before the trip to allow them enough time to feel safe and comfortable in it. Keep the door open to let them sniff and explore on their own.
- Make the crate their space- Place their food or treats
closer and closer to the crate, and then inside until they comfortably move in
and out without hesitation. Add their furvorite blankets and toys to
encourage them to spend time in the crate. Once they are using it regularly on
their own, try closing the door for short periods.
- Take test runs- Get your pup used to the feel of traveling
inside their crate with several small test drives in the car. Start with a
short drive, then increase the time until you feel that your dog is comfortable
and feeling secure.
- Always use positive reinforcement- When your dog is happy
and calm in the crate, reward them with treats, praise and affection to
reinforce that the crate is a good place to be.
Traveling with your dog by plane
When flying with your dog,
you’ll need to consider a few additional factors.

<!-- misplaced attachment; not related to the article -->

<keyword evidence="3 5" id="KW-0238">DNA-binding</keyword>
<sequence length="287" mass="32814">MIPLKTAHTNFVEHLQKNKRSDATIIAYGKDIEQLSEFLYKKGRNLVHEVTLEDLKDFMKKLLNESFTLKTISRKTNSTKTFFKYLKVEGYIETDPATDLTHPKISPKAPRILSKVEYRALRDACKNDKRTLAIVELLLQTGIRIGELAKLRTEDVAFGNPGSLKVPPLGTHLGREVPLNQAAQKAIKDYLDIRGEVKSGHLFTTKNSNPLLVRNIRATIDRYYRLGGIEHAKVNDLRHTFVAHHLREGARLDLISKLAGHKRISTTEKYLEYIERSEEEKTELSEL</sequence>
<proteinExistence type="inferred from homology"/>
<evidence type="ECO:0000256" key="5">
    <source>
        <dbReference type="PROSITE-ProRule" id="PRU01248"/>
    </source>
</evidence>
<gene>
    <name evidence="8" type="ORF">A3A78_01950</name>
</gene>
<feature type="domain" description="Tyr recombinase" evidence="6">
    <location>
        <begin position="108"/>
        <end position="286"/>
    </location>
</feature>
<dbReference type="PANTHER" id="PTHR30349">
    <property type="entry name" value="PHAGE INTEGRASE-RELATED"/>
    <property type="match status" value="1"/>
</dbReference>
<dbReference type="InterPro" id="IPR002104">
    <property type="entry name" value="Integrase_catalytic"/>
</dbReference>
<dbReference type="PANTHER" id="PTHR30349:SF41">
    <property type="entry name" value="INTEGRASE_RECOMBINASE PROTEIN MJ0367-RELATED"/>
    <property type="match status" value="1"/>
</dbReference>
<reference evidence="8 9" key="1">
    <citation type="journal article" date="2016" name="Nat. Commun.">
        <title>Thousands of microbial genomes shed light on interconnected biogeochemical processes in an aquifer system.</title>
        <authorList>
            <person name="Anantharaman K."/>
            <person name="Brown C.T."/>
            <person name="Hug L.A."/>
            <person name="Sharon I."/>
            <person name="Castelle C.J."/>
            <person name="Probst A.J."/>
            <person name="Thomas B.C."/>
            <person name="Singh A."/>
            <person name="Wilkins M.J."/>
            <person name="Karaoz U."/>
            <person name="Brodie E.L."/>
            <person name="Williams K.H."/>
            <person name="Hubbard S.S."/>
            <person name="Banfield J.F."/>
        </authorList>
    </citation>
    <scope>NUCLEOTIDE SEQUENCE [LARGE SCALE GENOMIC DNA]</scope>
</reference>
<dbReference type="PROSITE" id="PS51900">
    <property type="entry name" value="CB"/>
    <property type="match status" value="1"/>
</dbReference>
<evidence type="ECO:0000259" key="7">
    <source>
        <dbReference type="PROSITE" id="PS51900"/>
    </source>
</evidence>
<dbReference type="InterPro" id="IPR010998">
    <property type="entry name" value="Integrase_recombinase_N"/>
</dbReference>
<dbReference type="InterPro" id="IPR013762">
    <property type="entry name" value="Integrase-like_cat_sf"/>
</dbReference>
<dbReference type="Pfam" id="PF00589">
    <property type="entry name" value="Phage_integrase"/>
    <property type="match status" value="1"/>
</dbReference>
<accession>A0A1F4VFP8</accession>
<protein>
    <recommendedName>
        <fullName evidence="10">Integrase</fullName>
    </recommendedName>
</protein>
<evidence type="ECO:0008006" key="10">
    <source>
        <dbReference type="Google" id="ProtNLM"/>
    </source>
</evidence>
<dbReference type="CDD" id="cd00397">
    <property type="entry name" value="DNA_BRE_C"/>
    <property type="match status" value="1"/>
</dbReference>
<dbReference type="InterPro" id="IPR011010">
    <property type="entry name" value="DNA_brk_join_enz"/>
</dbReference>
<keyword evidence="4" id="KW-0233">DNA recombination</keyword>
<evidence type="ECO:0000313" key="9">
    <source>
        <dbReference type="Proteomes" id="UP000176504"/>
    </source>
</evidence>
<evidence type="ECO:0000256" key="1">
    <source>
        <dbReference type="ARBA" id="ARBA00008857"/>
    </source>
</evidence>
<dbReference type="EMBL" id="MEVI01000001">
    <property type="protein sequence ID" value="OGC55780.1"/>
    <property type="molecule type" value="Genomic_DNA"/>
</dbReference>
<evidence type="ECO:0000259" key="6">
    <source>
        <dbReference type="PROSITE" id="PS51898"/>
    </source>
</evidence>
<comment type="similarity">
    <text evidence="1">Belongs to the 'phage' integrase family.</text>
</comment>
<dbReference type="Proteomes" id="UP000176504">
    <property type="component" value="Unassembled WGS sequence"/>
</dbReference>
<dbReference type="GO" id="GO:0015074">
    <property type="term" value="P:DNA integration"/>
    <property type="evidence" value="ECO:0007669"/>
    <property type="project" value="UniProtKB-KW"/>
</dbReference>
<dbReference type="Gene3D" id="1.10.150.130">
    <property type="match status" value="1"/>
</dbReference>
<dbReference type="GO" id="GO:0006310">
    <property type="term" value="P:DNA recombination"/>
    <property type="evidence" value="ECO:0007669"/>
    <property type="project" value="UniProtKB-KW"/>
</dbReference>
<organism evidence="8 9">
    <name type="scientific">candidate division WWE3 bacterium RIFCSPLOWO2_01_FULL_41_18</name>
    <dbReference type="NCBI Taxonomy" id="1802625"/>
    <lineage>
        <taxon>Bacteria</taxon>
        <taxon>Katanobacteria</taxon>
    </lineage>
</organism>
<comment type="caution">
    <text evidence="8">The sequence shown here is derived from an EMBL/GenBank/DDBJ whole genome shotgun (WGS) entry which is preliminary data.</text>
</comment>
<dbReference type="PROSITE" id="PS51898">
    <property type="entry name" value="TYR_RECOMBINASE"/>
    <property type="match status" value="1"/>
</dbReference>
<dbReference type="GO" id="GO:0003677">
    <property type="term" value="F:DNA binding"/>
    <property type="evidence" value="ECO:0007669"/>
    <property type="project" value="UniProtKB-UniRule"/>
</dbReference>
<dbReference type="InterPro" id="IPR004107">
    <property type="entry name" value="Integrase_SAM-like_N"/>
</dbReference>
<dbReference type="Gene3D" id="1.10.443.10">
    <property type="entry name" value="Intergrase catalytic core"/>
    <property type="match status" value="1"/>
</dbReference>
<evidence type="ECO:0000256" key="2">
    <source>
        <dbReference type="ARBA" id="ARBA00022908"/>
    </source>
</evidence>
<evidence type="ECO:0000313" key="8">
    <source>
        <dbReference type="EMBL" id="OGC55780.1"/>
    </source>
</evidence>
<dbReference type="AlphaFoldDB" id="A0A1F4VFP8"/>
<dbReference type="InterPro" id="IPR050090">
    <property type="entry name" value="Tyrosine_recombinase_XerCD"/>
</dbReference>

- Book a space for your dog- Your dog and their crate require a separate ticket from
yours, so don’t furget to book this at the same time!
- Check with your airline for specific policies- While the
IATA has issued regulations that most airlines follow for allowing dogs on
planes, each airline often includes their own regulations which can range from
crate types, ventilation and vaccination requirements, to water buckets, locks
and leak-free bottoms. Snub-nosed breeds also require a crate that is one size
- Have the crate weight ready- When the airline asks you how
heavy the crate is, they need the weight of it with your dog inside.
Traveling with your dog by car
If you’re hitting the open road with your pooch, you’ve got
a lot more freedom in traveling. However, there are certain things to always
keep in mind.
- Practice crate safety- Ideally, your dog’s crate should be
placed in a cargo area or back seat, and be strapped in to prevent it from
sliding. The front seat carries a risk of injury from